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The Internet of Education
What is the “Internet of Education” and how will it change the way we learn, connect and work?
The IoE is built around 10 guiding principles that galvanize a range of experts and stakeholders in the education and employment space to collaborate for solutions to existing inequities using emergent Web3 technologies. At this point it is heavily focused on the use of digital wallets. Digital wallets, as the name implies, are a tool that secures and holds a person’s skills and learning records, in much the same way as a physical wallet holds our money and credit cards. Using their digital wallet a person can capture and validate the skills they have and also identify the gaps they have in order to achieve their desired goals. They can then establish pathways to these goals; like a career or learning GPS.
Really important is that The Internet of Education governing principles guarantee the learners and employees will always be ‘self sovereign’. This means that they will own and control their own data, and they will be at the center of their own life’s journey. This is a big break from Web2 where ‘platforms’ own the majority of our data and that data is then used to serve the interests of the platform.
This has the potential to fundamentally change how we think about learning. Imagine a future where children can capture their learning experiences in a myriad of different environments - school, community centers, social volunteering, on-line gaming, care giving in their family - and that these are assimilated in a single place. The learner can then explore which learning approaches work best for them and, equally important, be able to validate their skill attainment to others through different approaches that best suit their preferred method of application, their circumstances and the context. Great learner confidence and less learning inefficiency.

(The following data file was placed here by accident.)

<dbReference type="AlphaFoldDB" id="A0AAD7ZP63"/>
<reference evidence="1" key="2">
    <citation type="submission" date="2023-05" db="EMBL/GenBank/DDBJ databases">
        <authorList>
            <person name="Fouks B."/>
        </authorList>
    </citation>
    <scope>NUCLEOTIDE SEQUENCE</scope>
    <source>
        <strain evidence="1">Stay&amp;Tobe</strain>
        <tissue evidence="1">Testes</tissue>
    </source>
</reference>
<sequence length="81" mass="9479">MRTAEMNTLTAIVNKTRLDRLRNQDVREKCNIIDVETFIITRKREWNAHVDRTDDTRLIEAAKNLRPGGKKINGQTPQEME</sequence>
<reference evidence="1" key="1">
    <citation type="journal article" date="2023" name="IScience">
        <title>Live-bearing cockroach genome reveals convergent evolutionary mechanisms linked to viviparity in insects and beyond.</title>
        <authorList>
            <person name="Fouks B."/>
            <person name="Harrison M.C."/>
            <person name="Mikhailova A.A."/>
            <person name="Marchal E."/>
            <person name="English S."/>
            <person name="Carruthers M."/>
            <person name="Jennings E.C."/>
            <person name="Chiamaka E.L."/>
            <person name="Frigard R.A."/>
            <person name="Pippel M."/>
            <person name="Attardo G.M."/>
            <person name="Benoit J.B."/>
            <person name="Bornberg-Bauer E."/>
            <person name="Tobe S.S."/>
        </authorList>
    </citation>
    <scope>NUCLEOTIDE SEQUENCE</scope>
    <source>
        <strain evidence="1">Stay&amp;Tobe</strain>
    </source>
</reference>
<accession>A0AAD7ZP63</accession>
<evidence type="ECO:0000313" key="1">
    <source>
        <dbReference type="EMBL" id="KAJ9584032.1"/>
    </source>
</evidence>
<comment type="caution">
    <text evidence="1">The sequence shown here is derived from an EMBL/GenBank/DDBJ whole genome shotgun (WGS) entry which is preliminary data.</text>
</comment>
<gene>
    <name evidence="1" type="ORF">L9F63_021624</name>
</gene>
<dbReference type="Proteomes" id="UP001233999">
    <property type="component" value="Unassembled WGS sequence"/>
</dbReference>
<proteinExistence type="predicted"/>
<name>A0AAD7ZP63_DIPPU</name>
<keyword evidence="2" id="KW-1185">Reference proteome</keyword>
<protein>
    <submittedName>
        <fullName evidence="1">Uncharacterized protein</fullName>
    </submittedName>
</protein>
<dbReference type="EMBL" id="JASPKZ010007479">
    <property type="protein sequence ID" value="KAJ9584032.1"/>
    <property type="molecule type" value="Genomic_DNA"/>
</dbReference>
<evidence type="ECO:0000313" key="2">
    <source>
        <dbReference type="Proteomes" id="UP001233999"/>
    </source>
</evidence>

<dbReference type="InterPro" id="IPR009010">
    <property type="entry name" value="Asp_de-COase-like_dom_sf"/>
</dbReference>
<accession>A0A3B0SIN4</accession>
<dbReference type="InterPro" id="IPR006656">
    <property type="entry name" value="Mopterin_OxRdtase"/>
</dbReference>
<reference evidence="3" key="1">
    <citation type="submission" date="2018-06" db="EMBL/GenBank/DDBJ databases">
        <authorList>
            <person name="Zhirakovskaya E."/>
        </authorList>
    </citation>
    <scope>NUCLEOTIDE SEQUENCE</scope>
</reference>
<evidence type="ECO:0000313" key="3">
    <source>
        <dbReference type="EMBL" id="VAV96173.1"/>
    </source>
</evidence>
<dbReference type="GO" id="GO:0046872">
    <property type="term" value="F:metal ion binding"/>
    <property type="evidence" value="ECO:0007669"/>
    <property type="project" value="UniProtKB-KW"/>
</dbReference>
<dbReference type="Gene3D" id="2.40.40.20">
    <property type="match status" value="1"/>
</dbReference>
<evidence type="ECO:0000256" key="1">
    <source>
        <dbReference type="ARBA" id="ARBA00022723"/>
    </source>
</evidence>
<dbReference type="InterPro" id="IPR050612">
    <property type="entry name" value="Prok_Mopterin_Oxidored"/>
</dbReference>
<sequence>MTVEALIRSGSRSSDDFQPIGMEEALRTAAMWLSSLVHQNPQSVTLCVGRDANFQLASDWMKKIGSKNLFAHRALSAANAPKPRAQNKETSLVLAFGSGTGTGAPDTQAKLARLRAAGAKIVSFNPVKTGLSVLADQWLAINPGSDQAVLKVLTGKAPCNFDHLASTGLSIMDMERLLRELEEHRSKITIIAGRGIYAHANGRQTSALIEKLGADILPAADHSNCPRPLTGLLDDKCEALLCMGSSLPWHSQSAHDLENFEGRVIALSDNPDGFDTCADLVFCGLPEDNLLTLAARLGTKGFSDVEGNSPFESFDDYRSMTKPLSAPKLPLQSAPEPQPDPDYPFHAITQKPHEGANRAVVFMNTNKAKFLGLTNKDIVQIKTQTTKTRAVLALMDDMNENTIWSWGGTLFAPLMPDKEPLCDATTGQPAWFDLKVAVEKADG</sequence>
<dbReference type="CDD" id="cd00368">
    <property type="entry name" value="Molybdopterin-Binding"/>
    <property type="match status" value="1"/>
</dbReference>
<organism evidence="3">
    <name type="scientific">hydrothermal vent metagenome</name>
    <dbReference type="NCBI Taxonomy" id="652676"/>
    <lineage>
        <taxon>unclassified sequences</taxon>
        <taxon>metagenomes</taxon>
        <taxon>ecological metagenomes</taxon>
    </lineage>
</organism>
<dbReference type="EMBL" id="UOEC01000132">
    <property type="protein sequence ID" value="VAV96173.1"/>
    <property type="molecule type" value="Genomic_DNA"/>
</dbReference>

Imagine a future where educators are able to trace the impact that they have had on a learners journey. Where they can specifically identify which teaching methods worked best for which students and which approaches were most effective at enabling the students to translate learning into practice. Greater educator development and accountability. Imagine a future where employers are able to link directly with learners and steer their development directly towards future employment opportunities and, if necessary, financially incentivize learning cohorts to develop the skills that will be most relevant in the emerging economy. Greater employer linkage up stream on skills attainment and less gaps for societal development.
This is the type of future we are looking to shape through the Internet of Education.